- Type of project
- Applied research
- H2020 - MG-3.3-2016 - Safer waterborne transport and maritime operations
- 01.06.2017 -> 31.05.2020
This project has been completed
About the project
SEDNA (“Safe maritime operations under extreme conditions: the Arctic case”) is a research project that is developing an innovative and integrated risk-based approach to safe Arctic navigation, ship design and operation. SEDNA has a global consortium, with 13 partners from 6 different countries, including China, and will run for three years from June 2017.
A human-centred “Safe Arctic Bridge” for ice-going vessels
Ships and their crews operating in the Arctic face a number of significant safety challenges including:
Inherent navigation technology limitations, such as creeping compass errors and variable GNSS positioning errors, causing bridge teams who lack experience of operating in the Arctic to be at increased risk of making potentially dangerous misjudgements and errors as a result, with potentially serious consequences.
Lack of accurate navigational information. The presence of ice has a major impact on the safety, operability and efficiency of Arctic operations and navigation. Existing and operational research sea ice forecasting products are not fit-for-purpose for use on board vessels and have not been adequately verified, validated and optimised for use operationally in strategic ice management. Moreover, there is no weather routing system available to consider the optimum operation of ships under ice conditions.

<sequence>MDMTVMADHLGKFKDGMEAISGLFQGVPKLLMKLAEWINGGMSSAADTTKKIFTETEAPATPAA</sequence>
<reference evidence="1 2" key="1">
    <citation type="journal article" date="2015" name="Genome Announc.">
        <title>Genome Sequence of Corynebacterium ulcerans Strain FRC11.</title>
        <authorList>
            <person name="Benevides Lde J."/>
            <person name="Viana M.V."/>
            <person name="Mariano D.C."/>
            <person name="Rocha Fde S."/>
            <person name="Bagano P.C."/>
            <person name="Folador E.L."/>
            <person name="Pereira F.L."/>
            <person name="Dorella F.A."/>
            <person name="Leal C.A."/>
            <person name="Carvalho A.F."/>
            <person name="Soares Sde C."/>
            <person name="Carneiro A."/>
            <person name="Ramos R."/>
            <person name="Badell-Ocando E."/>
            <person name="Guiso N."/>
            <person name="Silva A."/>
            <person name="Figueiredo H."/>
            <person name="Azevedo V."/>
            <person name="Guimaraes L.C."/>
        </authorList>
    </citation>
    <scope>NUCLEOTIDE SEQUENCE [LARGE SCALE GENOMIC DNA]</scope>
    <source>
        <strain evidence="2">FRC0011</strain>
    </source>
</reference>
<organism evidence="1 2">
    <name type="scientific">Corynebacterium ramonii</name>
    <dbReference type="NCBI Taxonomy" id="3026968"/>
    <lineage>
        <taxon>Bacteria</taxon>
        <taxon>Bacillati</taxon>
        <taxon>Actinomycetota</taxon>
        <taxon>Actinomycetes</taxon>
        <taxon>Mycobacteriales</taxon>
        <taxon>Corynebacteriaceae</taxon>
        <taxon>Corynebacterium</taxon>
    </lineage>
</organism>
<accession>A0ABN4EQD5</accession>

Generic bridge designs unsuited for the region. Vessels operating in the Arctic have bridges that are largely the same in layout and equipment fit as vessels operating elsewhere i.e. they are not fit for purpose for Arctic operations. Operating a ship in Arctic waters is complex and hazardous; the difficulties of navigating a vessel in the harsh environment of the Arctic, with its extreme weather and the presence of ice, put the crew under severe stress. Being overwhelmed by information from many different sources exacerbates this experience leading to poor situational awareness and decision making. Approximately 60% of all accidents are related to navigation, and these continue to occur despite the development and availability of technologies that aim to improve situational awareness and decision making alone. When focussing on the bridge, the key challenge is how to improve the human-system interface and provide a mechanism to successfully manage the large and varied information layers that ships’ crews are exposed to.
Ship navigation teams without specialist Arctic navigation knowledge. More and more vessels navigating in Arctic waters are not crewed by bridge teams with much, if any, Arctic navigation experience. Arctic navigation is a highly specialised and complex activity that demands particular skillsets from bridge crews to be safe. Inexperienced bridge teams without Arctic specific knowledge and training significantly increase the risk profile for vessels operating in the Arctic.
To address these safety challenges, AHO will contribute to develop the Safe Arctic Bridge, a human-centred operational environment for the ice-going ship bridge using augmented reality technology to provide improved situational awareness and decision making whilst enabling integration with new key information layers developed by the project using innovative big data management techniques.